Brighton Festival explores life on the edge
A fascinating new moving artwork/sound installation – which will physically travel between Brighton Pier and Worthing Pier for the Brighton Festival – asks what it is like to live on the edge.
It also asks: What keeps us balanced in turbulent times? And what do we feel when we look to the horizon?
Pier to Pier comes from theatre company RAPT and runs from May 10-June 6. You can find out its route and its precise locations from the website www.pier-to-pier.com.
RAPT is a Sussex based theatre company which collaborates with artists, researchers and community groups in order to examine difficult questions. The Pier to Pier project grew naturally out of the work that it does, as Emma Higham explains.
“We started this project by looking at tipping points, by looking at being on the edge. We are an island. We are living on the coast – on the edge. But what does it mean to be on the edge in the moment, in society? When we first conceived this, Brexit had been decided. If only we had known what was just around the corner! But whatever you thought of Brexit, it all felt like it was a tipping point – and that was the germ of the idea for this. But it spread into an exploration of what was the importance of the coast, in this stretch, the 14 miles between Brighton Pier and Worthing Pier.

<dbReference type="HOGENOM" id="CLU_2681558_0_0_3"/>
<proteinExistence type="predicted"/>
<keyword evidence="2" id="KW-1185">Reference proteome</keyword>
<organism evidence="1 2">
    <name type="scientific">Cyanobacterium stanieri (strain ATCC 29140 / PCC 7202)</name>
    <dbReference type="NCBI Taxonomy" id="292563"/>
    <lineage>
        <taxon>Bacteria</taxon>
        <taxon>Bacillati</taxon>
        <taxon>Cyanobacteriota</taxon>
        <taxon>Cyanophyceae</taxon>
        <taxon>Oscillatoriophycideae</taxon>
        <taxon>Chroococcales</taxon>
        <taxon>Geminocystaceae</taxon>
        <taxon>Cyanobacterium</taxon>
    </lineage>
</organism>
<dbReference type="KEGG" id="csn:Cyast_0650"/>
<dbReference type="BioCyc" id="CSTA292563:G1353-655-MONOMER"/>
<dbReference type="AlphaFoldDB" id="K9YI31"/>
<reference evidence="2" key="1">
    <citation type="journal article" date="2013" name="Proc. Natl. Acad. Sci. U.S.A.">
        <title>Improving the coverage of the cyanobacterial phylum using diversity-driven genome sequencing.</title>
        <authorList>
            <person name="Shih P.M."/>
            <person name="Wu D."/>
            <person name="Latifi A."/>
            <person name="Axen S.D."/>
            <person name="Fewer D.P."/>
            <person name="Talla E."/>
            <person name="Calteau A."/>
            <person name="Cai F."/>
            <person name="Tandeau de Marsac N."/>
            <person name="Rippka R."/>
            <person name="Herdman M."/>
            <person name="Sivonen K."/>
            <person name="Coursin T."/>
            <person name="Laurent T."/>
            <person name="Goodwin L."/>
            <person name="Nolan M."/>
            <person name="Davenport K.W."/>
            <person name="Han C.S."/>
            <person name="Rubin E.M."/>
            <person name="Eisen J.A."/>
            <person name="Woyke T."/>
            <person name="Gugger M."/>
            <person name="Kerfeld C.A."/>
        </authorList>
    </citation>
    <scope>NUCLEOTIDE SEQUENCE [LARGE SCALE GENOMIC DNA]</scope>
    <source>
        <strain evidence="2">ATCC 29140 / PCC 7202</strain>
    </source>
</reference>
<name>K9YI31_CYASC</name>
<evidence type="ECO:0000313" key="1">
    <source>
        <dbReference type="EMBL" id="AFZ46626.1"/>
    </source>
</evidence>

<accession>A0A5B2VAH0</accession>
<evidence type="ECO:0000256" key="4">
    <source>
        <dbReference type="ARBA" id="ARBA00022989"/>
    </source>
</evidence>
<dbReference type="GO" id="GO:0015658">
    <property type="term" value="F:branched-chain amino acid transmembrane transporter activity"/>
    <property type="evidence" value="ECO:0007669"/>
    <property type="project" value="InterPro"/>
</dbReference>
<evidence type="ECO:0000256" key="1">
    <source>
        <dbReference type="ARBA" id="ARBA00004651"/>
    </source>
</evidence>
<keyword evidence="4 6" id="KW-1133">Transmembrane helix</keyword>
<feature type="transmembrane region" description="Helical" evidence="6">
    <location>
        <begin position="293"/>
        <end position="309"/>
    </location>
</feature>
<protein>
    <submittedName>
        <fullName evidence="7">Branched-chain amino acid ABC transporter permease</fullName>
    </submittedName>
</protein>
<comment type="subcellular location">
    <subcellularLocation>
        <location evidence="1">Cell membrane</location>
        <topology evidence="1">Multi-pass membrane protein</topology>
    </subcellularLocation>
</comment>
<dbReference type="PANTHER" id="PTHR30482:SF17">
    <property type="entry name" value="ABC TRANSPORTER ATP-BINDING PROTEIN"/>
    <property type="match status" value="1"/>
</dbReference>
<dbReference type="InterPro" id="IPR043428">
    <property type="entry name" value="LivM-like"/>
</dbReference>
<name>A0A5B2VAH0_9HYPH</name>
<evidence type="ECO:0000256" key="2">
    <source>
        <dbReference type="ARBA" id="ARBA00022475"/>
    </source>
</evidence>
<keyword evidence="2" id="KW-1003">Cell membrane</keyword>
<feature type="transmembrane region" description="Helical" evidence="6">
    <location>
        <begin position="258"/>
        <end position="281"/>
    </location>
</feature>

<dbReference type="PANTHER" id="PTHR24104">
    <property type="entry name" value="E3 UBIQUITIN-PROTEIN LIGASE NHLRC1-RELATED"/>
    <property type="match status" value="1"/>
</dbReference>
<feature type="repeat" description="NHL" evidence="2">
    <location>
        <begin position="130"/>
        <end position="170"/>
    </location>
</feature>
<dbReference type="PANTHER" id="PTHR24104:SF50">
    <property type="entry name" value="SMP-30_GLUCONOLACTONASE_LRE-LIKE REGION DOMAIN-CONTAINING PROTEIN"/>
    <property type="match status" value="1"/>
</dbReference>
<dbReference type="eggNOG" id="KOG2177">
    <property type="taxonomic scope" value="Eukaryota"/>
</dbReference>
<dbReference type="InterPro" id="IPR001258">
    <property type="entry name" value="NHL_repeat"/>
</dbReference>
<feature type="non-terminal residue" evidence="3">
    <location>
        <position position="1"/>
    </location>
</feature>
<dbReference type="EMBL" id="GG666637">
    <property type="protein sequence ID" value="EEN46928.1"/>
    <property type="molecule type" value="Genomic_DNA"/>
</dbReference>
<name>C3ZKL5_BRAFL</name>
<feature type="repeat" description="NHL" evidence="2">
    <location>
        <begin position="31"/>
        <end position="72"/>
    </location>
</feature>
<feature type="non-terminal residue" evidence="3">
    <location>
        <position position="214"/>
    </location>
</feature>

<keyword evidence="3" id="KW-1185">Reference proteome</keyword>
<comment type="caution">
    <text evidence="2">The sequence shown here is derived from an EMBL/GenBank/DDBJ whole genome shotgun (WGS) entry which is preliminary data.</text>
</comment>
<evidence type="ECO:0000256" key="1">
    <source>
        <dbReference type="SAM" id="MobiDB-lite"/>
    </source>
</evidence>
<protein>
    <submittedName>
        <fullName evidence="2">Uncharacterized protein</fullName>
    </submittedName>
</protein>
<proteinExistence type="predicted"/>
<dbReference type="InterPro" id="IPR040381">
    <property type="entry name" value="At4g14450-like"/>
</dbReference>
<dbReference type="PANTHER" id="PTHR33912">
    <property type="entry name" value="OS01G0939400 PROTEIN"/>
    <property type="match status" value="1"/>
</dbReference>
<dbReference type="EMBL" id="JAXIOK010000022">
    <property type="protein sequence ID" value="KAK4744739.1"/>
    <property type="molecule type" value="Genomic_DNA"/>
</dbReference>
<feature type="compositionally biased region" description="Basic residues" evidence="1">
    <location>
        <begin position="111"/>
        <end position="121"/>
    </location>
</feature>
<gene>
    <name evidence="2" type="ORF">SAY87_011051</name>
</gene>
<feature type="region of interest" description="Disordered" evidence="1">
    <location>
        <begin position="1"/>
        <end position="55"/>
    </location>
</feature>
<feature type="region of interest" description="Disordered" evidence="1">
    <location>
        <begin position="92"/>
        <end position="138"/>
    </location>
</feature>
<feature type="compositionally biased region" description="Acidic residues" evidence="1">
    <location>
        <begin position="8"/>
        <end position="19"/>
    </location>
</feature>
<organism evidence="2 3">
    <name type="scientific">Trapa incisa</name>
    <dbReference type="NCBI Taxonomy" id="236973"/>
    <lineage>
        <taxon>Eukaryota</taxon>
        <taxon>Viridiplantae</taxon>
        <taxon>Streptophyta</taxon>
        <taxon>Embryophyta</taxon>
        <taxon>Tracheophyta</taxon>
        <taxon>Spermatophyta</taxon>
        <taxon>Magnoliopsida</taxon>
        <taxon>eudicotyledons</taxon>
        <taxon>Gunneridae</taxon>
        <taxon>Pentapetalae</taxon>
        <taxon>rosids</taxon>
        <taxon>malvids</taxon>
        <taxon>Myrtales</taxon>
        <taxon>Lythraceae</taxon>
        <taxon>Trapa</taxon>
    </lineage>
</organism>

“There are 14 miles and we interviewed 14 people that lived and worked on this stretch of the coast. We found them through a mixture of different avenues, and we just wanted as diverse a coastal community as possible. We were wanting people whose livelihood depends on this stretch of the coast.”
Among the interviewees were a sea swimmer, a whale-stranding expert, someone who left, someone who stayed, a nurse, a coastguard, a fisherman, a mother, a child and a scientist.
“We asked them a set amount of questions like ‘Have you ever felt on the edge?’ seeing what their definition of edge was. We asked them what they see or feel when they look at the horizon.”
The interviews were recorded and you will be able to access them by pushing a button on the project’s orange bench which will travel from Brighton to Worthing.
You will hear representations of all 14 of the voices. You will also hear a coastal choir formed specially for the project, singing a piece by Jocelyn Pook. It will all add up to an immersive sound installation, all played from the audio bench.
“The singers are the Pier to Pier choir and they are amazing. They have come from all different choirs up and down the coast or might just be people that love to sing in the shower. They are 50 singers that have recorded themselves and have sent it in and it has been put together.”
There is also a symbolism to the bench itself, as Emma explains: “Two people can sit there comfortably, either side of the speaker. The bench itself felt like an important symbol of the ability just to sit and be with someone else and connect and communicate… something which has obviously been much trickier during the lockdown. So you can just sit there and connect with the sea and with the waves.”
There is no need to book.
“You can just walk up. It is totally accessible.”
It will be at various locations on the seafront between Brighton Pier and Worthing Pier. The project has been supported by the Brighton Festival.